Peucetian pottery

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Peucetii pottery was a type of pottery made in the Apulian region of southern Italy by the Peucetians from the beginning of the 7th to the 6th centuries BC. It is an indigenous type. Its production area occupied the space between Bari and Gnathia. The pottery was painted only in brown and black and was characterized by geometrical ornaments, swastikas, diamonds, and horizontal and vertical lines.[1] These samples were mainly in the Late Geometric phase of ceramics (before 600 BC) with a close ornamental pattern. The second phase of the pottery since the 6th century BC is influenced strongly by the Corinthian vase painting.[2] This is reflected both in the ornaments, decorations in the form of radiation, as well as a change to figurative representation. The third and final phase brings a shift in production methods. The pottery was hand-formed before the arrival of the Greeks in the southernmost tip of Italy, when the potter's wheel was introduced. The painting became purely ornamental. Shown on them are decorative plants like ivy and laurel vines and palmettes. Rare images included figurative and mythological figures.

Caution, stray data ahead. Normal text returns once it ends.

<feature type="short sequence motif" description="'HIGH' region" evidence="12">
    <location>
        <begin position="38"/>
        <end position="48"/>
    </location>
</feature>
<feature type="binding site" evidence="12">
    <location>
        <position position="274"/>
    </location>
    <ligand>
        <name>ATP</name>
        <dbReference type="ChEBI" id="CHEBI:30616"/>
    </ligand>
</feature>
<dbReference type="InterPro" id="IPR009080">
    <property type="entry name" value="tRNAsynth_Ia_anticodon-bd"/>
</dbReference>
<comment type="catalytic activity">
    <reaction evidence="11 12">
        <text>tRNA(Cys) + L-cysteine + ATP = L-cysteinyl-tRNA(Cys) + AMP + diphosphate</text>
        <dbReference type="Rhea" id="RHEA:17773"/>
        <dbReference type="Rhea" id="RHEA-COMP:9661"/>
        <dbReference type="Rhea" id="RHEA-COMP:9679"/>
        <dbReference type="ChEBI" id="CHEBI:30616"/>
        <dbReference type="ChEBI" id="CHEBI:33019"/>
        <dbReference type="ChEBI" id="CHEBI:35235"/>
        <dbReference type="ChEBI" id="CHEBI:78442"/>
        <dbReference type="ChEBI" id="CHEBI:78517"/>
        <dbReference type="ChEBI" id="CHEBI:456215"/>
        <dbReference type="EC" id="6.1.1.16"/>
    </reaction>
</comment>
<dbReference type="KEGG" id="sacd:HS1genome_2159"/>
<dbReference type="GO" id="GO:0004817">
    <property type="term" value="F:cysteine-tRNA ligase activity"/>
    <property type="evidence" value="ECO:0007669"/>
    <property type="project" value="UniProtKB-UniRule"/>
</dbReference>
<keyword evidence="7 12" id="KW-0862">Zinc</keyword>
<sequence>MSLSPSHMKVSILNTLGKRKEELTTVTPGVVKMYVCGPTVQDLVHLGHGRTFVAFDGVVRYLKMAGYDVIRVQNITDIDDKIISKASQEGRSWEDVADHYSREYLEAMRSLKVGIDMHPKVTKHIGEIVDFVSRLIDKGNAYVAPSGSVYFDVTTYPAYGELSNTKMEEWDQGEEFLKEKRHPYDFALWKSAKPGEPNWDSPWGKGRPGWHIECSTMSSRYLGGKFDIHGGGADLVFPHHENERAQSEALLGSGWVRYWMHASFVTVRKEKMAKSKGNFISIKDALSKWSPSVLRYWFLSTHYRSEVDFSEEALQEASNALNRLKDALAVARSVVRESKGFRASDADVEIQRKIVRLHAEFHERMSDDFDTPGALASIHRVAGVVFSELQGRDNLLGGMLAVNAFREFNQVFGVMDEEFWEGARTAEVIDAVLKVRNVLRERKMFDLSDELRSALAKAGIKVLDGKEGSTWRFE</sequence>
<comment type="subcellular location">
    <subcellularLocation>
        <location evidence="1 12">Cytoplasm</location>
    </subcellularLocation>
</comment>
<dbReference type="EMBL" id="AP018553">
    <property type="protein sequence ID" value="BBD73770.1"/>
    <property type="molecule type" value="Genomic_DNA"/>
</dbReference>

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  1. ^ History of Ancient Pottery, Greek, Etruscan, and Roman, Volume 2 Author H B Walters Publisher READ BOOKS, 2010 ISBN 1-4455-8060-8, ISBN 978-1-4455-8060-9 p. 328-329
  2. ^ The Foundations of Roman Italy Publisher Ardent Media 1937 p.315